Israeli embassy re-opens after strike
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EMBASSY STRIKE

Israeli embassy re-opens after strike

The Israeli embassy in Canberra has 'returned to normal operating hours' after temporarily closing last week due to a disagreement with the Ministry of Finance.

The Israeli embassy in Canberra.
The Israeli embassy in Canberra.

ISRAEL’S embassy in Australia has re-opened after temporarily closing last week due to a disagreement between the Ministry of Foreign Affairs and the Ministry of Finance.

“Due to the decision of the Ministry of Finance to violate agreements reached and signed by the Director-General of the Ministry on July 21, 2019, and to unilaterally enforce upon diplomats abroad a procedure that contradicts a decades-old procedure, we are forced to close the embassy,” the embassy said in a statement last Wednesday.

“No services will be provided to the public and no entry to the embassy will be allowed.”

Staff said they work to promote the status and strength of the State of Israel, but that the Ministry of Finance has left them with no choice by harming the tools essential to them and the State of Israel.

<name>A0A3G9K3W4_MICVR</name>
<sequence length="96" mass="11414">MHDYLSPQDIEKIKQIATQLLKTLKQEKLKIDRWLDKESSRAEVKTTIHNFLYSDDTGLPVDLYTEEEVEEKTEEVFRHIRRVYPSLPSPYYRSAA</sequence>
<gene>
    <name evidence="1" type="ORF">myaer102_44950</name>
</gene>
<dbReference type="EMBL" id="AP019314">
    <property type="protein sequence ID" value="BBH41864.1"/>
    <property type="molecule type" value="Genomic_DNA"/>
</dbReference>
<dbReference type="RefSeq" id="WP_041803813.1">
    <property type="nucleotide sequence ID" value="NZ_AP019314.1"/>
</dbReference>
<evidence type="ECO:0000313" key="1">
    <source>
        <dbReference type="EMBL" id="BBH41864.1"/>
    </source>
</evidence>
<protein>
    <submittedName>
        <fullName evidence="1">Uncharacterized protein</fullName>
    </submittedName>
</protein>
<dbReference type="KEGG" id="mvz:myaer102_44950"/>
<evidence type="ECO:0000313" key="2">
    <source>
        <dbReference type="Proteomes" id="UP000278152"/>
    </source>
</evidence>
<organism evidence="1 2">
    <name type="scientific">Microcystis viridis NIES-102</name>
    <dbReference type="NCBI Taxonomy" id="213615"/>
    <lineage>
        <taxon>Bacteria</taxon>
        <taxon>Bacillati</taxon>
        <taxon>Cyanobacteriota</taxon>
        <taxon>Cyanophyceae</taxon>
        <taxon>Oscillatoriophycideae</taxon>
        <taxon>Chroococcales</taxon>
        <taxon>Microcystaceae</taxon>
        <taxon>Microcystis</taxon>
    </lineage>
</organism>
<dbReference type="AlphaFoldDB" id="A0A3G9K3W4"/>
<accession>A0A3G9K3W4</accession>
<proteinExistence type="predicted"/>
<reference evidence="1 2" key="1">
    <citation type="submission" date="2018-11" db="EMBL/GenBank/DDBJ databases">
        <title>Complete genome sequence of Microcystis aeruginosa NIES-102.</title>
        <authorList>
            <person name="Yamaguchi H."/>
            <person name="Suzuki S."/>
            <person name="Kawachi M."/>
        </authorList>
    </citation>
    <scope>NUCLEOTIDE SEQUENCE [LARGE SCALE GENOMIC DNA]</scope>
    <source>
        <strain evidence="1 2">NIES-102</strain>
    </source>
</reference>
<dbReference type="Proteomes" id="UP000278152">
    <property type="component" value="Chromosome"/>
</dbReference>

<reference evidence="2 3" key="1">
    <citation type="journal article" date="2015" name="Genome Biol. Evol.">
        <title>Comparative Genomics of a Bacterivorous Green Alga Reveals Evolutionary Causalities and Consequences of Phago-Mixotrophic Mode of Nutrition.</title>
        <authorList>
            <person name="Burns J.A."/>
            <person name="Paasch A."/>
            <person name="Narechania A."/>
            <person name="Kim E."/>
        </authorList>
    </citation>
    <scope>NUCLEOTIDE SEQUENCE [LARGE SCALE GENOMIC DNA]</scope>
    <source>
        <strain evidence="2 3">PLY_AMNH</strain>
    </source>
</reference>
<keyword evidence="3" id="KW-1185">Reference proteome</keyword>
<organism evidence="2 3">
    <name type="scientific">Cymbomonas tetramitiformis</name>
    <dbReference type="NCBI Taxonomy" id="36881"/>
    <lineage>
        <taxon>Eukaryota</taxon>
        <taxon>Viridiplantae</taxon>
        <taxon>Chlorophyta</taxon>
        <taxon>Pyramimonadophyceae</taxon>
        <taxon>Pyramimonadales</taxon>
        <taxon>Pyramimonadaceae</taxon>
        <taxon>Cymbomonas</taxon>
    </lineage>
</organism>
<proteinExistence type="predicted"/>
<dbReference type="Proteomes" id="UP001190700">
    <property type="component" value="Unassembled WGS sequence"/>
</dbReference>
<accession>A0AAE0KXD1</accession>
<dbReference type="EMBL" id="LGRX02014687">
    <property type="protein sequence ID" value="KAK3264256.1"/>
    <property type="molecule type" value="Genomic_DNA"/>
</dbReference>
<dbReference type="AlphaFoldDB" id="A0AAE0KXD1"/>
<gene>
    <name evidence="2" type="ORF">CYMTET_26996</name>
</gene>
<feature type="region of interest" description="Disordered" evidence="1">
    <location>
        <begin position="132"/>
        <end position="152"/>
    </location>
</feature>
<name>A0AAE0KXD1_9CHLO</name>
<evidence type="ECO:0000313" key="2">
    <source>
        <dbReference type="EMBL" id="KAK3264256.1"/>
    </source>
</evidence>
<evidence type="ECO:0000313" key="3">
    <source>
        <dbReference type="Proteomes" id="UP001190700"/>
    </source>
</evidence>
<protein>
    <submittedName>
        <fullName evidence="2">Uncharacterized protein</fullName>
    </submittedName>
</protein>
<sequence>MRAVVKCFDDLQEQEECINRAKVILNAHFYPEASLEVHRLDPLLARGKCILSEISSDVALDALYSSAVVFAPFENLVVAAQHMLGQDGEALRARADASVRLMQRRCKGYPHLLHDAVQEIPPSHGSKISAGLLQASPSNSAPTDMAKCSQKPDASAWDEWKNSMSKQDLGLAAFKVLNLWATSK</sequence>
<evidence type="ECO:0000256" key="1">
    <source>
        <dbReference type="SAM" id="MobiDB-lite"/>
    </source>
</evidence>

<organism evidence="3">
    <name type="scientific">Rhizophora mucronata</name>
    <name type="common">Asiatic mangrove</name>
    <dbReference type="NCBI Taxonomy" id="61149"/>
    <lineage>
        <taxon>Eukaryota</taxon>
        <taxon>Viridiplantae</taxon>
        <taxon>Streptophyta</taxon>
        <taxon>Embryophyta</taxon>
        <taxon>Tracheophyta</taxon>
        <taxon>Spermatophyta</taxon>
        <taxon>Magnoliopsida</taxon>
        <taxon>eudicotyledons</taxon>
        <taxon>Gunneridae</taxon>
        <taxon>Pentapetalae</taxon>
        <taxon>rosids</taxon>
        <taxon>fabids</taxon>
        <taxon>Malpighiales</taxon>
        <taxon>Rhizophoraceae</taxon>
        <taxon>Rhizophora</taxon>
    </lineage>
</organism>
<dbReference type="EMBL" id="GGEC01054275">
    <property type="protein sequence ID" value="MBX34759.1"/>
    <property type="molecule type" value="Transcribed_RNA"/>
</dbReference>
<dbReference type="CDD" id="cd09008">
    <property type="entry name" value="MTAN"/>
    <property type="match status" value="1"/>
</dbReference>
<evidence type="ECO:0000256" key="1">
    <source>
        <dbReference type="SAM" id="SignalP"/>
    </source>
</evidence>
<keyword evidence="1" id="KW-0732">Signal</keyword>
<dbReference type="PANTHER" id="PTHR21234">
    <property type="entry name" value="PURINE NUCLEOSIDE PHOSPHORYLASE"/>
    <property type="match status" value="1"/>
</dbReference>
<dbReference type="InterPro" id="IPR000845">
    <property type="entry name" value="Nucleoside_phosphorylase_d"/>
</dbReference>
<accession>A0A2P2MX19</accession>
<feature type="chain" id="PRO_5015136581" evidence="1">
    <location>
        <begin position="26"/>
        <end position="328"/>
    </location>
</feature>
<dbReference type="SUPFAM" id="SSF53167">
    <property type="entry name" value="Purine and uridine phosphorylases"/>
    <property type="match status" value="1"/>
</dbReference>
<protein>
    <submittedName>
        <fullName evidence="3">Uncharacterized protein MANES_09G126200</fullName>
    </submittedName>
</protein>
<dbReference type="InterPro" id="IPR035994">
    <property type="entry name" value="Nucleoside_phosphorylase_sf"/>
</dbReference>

“We hope the matter will be settled as soon as possible.”

On Monday, the embassy announced it had “returned to normal operating hours”.

Executive Council of Australian Jewry co-CEO Alex Ryvchin said last week he hoped the dispute was resolved quickly so that embassy staff can continue their vital work.

“In our experience, the diplomats posted to Australia have been of the highest calibre and have worked ceaselessly to deepen the historic bonds between our two countries and between Israel and the Jewish Diaspora,” Ryvchin said.

“We certainly hope this dispute can be resolved swiftly so that the dedicated diplomats and staff at the embassy in Canberra and in embassies and consulates around the world can resume their invaluable work.”

Jeremy Jones, the Australia/Israel & Jewish Affairs Council’s director of international affairs, said this is clearly a problematic situation.

“The budget of Israel is obviously determined by the government, but from an outsider’s perspective it would appears as if the Foreign Ministry is under-resourced,” Jones told The AJN.

“Those of us who have worked with representatives of the ministry in Israel and abroad, have always appreciated the extraordinary efforts made to serve their country.”

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